Monthly Archives: July 2006

Bishop versus Israel

I find it inexplicable that Episcopalian Bishop Thomas Shaw will once again protest outside the Israeli Consulate.

Never mind whether Israel’s response to the kidnapping of its soldiers could be considered disproportionate. That’s just part of a larger picture in which Palestinians elected a terrorist-led government dedicated to the destruction of Israel.

Now Hezbollah, based in Lebanon, has gotten into the act.

Unless Shaw believes that Israel ought to hand over all of its territory to Hamas, then it’s hard to understand precisely what it is he’s protesting. And, well, what about it, Bishop Shaw: Is that what you believe?

Digging into the Big Dig

Before I get to today’s coverage of the Big Dig tragedy, I want to call your attention to two stories published in the Boston Globe over the past few years — stories that, when combined with numerous other tales of malfeasance, misfeasance and nonfeasance, go a long way toward explaining what happened Monday night.

The first, part of this series, was written by Raphael Lewis and Sean P. Murphy, and was published on Feb. 9, 2003. The focus is on $1.9 billion in extra expenses rung up by Bechtel/Parsons Brinckerhoff, the private firm that’s managing the project. But what comes through with stunning clarity — especially now — is how sloppy and rushed much of the work was. A few highlights:

Bechtel failed to heed warnings of problems in the design drawings, even from its own engineers, records and interviews reveal. Those deficiencies were usually fixed only after contractors discovered them, when it was far more expensive to make changes. In almost all cases, Bechtel solved the design problems by recommending that the state approve hundreds of millions of dollars in payments to contractors for additional work.

Crews found that Bechtel’s complicated scheme to support the Artery while excavation work proceeded below was not viable, records show. The discovery set off an eight-month odyssey of reengineering, overtime, and extra shifts to correct the designs.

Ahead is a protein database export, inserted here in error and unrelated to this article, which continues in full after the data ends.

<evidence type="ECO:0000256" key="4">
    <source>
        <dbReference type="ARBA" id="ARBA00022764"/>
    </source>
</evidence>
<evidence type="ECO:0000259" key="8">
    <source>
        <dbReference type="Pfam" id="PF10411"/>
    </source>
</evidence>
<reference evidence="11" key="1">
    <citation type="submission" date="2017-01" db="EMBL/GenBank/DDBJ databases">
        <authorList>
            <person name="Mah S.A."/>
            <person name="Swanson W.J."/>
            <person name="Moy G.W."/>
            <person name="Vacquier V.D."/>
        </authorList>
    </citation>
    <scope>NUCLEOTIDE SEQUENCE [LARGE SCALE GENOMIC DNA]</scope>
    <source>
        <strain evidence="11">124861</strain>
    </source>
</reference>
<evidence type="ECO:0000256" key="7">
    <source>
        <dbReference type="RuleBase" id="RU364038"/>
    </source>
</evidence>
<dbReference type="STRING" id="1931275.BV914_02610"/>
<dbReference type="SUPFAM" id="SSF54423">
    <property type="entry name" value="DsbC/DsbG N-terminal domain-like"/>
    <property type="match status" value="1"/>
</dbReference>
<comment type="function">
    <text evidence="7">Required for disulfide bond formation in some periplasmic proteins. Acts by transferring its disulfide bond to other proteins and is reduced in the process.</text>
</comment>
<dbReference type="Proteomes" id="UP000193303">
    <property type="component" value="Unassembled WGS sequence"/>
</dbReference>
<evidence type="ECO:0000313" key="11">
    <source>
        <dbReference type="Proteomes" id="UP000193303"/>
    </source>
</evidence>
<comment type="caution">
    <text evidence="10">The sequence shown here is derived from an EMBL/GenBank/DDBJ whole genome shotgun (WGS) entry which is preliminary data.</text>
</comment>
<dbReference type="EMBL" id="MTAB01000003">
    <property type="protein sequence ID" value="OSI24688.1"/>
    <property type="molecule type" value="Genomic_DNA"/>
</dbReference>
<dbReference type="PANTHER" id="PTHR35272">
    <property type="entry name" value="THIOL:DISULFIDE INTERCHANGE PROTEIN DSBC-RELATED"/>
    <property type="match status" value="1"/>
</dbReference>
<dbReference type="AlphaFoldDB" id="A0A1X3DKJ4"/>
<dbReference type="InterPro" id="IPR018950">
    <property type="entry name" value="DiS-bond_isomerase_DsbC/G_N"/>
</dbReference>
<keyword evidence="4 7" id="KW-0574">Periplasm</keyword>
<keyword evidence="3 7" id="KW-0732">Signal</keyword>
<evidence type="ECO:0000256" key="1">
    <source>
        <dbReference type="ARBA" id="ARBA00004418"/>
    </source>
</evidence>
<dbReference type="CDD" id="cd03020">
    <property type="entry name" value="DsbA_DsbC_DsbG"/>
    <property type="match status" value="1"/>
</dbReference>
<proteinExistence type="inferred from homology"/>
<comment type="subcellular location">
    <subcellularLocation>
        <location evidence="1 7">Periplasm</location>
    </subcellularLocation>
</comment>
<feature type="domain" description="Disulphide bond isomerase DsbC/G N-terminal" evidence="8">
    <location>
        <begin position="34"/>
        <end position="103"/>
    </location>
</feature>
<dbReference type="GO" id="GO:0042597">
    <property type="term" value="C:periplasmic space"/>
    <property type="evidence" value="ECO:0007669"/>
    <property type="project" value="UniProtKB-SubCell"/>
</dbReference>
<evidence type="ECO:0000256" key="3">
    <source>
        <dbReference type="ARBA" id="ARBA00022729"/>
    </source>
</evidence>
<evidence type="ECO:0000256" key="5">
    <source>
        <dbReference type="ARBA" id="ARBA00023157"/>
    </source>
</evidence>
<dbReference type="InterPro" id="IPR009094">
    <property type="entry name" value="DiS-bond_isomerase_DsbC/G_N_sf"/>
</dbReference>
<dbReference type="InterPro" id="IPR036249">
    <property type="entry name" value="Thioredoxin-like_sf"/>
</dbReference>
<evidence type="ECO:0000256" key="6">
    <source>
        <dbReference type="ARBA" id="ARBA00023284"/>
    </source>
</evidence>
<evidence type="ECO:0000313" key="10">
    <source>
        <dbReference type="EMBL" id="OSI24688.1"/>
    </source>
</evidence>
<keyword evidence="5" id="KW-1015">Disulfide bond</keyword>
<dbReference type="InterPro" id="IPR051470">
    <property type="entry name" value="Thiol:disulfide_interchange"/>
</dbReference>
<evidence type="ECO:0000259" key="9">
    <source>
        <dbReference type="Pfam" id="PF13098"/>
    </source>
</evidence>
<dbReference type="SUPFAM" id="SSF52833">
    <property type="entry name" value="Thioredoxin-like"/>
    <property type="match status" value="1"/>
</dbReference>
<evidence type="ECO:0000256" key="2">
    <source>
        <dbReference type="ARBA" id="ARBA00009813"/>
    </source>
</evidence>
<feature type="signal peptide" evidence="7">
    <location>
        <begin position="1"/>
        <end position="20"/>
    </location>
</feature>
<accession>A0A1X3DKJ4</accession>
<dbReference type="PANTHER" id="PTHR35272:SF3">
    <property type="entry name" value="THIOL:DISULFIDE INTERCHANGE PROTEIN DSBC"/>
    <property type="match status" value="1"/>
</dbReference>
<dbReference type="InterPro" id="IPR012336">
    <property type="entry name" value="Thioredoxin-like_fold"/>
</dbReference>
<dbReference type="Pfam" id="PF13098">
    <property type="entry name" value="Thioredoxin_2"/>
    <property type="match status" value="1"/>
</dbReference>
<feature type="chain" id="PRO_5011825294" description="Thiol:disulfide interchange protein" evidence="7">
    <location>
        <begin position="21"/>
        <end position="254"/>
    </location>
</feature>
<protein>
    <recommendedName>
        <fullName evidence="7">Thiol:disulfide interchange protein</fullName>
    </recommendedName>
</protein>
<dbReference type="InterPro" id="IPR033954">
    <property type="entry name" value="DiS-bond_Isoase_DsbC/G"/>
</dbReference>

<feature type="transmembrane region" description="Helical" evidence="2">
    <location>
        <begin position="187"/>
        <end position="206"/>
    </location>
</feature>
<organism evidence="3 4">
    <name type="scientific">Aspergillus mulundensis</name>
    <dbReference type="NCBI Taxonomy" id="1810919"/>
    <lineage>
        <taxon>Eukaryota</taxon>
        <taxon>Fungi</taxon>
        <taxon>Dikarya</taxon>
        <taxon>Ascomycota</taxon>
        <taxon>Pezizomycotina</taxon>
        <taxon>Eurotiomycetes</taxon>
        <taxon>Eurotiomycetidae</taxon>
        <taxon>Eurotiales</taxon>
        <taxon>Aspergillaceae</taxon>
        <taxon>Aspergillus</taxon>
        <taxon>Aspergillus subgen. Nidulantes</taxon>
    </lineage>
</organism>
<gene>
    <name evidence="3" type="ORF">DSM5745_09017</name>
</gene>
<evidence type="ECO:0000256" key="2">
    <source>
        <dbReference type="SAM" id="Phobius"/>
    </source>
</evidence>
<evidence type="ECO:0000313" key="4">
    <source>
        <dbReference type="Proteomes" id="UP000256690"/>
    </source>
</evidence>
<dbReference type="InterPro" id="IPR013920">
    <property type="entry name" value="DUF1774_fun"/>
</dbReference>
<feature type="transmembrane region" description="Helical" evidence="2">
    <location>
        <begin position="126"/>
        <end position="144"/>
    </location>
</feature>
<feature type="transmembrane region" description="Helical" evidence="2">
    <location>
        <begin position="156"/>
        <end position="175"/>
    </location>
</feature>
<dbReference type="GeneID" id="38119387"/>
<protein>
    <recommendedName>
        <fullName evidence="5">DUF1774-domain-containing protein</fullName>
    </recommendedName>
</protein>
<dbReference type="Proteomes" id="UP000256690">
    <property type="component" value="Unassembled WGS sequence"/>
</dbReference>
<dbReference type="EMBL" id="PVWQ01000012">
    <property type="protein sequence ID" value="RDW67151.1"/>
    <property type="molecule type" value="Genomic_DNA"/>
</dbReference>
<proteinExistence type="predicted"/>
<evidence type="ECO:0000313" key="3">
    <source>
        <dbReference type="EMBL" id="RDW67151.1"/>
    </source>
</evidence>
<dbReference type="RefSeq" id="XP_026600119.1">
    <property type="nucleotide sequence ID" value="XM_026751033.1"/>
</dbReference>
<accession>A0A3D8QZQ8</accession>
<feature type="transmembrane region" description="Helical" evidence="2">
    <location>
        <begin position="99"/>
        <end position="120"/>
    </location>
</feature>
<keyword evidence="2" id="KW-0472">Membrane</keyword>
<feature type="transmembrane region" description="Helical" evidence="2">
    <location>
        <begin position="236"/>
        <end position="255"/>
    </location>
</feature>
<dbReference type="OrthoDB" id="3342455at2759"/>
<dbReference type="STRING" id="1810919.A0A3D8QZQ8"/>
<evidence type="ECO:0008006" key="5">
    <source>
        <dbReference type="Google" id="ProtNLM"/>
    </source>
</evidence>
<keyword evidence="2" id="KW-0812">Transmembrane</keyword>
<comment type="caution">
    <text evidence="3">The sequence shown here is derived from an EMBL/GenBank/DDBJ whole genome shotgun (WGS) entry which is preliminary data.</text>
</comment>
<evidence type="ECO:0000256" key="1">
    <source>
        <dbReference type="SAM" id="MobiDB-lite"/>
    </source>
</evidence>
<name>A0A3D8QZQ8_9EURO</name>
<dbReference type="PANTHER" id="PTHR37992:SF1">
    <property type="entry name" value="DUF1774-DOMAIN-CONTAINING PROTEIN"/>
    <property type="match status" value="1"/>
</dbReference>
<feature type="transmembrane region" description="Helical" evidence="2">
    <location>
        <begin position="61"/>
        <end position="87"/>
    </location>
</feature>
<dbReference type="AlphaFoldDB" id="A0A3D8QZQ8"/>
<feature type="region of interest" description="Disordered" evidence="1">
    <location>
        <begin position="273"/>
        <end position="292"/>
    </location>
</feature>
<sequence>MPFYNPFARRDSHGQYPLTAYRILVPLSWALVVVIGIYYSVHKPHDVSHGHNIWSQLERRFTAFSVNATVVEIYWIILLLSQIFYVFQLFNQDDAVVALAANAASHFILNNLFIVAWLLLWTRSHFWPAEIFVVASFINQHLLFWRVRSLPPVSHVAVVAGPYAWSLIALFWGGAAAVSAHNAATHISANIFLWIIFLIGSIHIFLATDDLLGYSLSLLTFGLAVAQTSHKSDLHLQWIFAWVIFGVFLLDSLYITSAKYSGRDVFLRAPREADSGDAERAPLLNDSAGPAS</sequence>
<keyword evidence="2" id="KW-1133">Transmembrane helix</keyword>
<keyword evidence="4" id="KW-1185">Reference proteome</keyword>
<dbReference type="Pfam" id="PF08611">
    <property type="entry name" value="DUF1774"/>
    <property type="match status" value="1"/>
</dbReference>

A little more than a year after Cashman took on the Artery contract, the company’s managers were fed up. In April 1999, Jamie Doyle, Cashman’s project director, fired off a letter to Bechtel engineers calling the contract “unconstructible.” He blamed the problem on unfinished designs.

“With even a summary understanding of the history of the issues dealt with, it becomes clearly evident that the plans, at bid time, were at best, no more than 65 percent plans,” Doyle wrote. “The prudent bidder has a legal as well as moral right to expect that he is bidding on 100 percent plans.”

Bechtel officials insist the designs in the Cashman contract were adequate, and that contractors routinely complain to make extra money.

To my mind, a follow-up story is even more troubling — not because of anything specifically relating to Monday’s tragedy, but because it shows how misconceived the Big Dig was right from the start.

Written by Lewis and published on Dec. 19, 2004, the report shows that, in the early 1990s, planners made a crucial decision based on cost and lack of space: to abandon the industry-standard tunnel-within-a-tunnel method of construction and instead to go with one massive tunnel. The subhead told the tale: “Novel technique may be behind troubles.” (The tunnel was already leaking.) Here is the nut of Lewis’s story:

[B]y 1991, as the project moved from concept to construction, company engineers took a closer look at the narrow path for the new tunnel and confronted a sobering reality. To accommodate the inner tunnel box, they either had to reduce the size of the highway to six lanes, which would provide no improvement in traffic flow, compared with the elevated road. Or they would have to seize land under some of the most costly property in the United States, such as International Place or the Federal Reserve Bank.

So Bechtel/Parsons Brinckerhoff recommended a novel approach never before used for a highway tunnel in this country. Instead of building a tight box within the slurry walls, the contractors would use the rough, pock-faced slurry walls as the tunnel’s only walls. That would save about 6 feet on either side, allowing for eight lanes of roadway. It would also save millions of dollars in land-taking and leave surrounding properties untouched.

State and federal officials agreed, work began, and for the next decade and a half that design decision would receive almost no attention amid the frenzy of construction that soon enveloped Boston. Even less heralded was the arcane, unprecedented challenge of adequately waterproofing 3 miles of tunnels with no interior walls.